Creating price lists allows you to set a different pricing for a product. This way you can define what customer gets charged which price. The idea behind it is that you can easily charge loyal customers a more beneficial price.
How does it work?
You can start creating price lists via Settings > Products > Button +. You’ll get to see the following screen:
Give your price list a name and select the preferred calculation method. You’ll get three options:
- Normal: this is your default price for a product. You can use it as a benchmark.
Note: This normal price list is by default present in a new account. However, you could also add additional price lists of the type "normal" (this means they don't have to refer to another price list and can just exist on their own).
- Calculated from unit cost: by selecting this, Teamleader Focus will calculate your product price based on your unit cost multiplied by a factor by your choice.
- Calculated from other price list: Teamleader Focus will calculate the price based on another price list whose 'Calculation Method' is Normal.
Once you have selected the calculation method, click ‘Save’ to continue.
Applying your price lists
It’s important to know that a price list always applies to a contact or company within Teamleader Focus. It never applies to a certain product.
To assign those price lists to a certain contact or company, you have to go to the customer page and click on the pencil to edit it. Among all the fields, you will find one called ‘Pricelist’, where you can select the list that you want to apply to this customer.
If you’re creating a quotation or an invoice for this customer, the product price will be calculated using the conditions you set earlier when creating the price list.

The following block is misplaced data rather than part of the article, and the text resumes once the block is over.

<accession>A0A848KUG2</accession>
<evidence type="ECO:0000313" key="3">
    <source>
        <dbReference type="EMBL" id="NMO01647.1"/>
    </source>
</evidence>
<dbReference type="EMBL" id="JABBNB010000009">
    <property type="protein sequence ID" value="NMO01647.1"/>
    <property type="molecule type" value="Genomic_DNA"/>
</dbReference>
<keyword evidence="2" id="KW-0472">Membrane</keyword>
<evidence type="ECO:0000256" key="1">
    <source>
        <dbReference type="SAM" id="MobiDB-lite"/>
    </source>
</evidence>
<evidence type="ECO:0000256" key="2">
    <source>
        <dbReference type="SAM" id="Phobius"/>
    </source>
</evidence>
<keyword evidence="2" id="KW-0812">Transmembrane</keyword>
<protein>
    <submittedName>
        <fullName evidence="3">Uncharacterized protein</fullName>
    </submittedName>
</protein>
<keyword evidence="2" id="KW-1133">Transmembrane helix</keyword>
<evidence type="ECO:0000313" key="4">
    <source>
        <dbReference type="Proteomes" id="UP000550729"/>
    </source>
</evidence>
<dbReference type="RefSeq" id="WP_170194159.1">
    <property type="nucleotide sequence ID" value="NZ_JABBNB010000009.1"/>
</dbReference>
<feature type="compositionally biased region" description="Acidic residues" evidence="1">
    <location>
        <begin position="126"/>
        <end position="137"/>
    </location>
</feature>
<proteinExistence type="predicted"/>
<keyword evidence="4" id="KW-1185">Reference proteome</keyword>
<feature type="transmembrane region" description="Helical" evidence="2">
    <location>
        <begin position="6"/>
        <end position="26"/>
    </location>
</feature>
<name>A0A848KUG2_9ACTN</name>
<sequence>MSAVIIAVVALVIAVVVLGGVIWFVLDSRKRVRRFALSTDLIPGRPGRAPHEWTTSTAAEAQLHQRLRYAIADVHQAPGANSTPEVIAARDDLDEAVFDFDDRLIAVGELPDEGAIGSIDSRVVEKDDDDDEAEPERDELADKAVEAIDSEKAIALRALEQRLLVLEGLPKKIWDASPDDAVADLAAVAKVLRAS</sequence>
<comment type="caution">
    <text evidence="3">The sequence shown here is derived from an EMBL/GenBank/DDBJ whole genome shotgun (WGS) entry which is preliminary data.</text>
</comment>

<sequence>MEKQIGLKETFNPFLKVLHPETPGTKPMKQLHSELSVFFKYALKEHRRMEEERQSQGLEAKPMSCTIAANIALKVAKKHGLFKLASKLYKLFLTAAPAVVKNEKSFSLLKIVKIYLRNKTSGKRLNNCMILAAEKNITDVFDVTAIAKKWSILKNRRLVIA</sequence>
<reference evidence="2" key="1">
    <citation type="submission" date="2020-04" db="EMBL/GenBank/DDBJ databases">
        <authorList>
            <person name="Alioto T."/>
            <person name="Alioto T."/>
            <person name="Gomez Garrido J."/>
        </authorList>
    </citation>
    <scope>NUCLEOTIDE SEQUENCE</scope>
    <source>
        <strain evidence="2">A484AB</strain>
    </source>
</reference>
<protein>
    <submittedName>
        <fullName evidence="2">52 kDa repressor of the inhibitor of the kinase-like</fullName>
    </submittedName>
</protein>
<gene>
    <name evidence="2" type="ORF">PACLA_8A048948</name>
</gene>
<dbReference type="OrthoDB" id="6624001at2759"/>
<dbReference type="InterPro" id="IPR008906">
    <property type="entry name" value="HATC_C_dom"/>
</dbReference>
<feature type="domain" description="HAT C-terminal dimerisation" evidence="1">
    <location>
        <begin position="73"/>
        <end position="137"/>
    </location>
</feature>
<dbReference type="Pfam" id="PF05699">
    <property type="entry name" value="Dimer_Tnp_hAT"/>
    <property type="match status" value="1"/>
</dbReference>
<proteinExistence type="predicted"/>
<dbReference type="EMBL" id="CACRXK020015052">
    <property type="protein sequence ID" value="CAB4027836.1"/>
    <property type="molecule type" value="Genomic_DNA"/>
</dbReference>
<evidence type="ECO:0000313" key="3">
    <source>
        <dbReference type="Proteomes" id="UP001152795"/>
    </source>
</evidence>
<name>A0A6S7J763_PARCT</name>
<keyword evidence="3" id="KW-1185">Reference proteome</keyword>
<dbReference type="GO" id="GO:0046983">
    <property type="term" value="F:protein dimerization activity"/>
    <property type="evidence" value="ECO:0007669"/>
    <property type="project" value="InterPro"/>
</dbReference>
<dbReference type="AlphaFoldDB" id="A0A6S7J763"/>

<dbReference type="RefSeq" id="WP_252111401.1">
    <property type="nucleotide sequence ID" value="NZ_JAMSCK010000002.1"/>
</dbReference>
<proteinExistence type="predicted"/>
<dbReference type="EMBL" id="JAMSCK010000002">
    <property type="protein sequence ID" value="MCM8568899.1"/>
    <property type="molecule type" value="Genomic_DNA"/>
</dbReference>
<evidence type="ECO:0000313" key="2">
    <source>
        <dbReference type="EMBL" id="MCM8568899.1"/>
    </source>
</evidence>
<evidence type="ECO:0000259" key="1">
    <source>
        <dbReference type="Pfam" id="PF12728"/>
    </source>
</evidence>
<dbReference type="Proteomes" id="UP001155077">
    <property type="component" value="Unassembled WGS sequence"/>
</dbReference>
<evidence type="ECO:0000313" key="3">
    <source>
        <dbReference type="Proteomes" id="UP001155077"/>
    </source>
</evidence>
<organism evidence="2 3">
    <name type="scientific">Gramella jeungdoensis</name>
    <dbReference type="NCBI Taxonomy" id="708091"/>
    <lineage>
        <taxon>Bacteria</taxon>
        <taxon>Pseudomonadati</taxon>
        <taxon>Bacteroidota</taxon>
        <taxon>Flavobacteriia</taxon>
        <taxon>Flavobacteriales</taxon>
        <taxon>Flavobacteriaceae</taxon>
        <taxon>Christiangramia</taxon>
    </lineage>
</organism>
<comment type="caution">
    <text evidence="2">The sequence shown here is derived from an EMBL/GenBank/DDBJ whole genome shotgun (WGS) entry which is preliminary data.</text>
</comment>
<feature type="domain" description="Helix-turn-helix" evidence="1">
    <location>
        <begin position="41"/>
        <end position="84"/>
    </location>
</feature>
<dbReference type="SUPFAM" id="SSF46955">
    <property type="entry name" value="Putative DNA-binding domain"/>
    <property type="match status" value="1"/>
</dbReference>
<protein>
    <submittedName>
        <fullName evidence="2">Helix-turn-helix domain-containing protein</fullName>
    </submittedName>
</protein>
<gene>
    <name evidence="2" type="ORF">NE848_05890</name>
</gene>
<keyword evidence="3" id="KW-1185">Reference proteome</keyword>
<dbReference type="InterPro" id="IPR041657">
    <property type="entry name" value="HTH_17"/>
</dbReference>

If you do not set a specific price list to a customer, he will always be charged the default price.
Using a price list to give a discount
Our customers often use price lists as a way to give an automatic discount to a certain customer. You could do this specifically for your loyal customers for example, and assign to them a more beneficial price list.
We’re happy to give you a more in-depth example of how to use price lists.
1. Let’s start by creating two price lists:
- One with a default price
- Another one with a factor x2 based on the unit cost
2. We create a Company Y with a price list set as 'normal price', and a Company Z with a price list set as x2.
3. Then, we also create a new product, that we will call 'Product X', with a unit cost of €10 and a default price of €15.
4. With all this data, we are ready to create a quotation for 'Company Y', who is being charged according to our default price. We’ll use the Product X to make the quotation:
5. To finish our example, we also create a quotation using the same Product X for Company Z, who is being charged based on our price lists with factor times 2:
As you see, the price for Company Y is the same as the default price we’ve defined earlier for our Product X. However, Company Z is being charged more, the unit cost (€ 10) times factor 2 (10*2 = € 20).
Note: Price lists only affect the price of articles that have been added in the Products module. It won't impact prices of time tracking, travel costs or manually added articles that aren't mentioned in the Products module.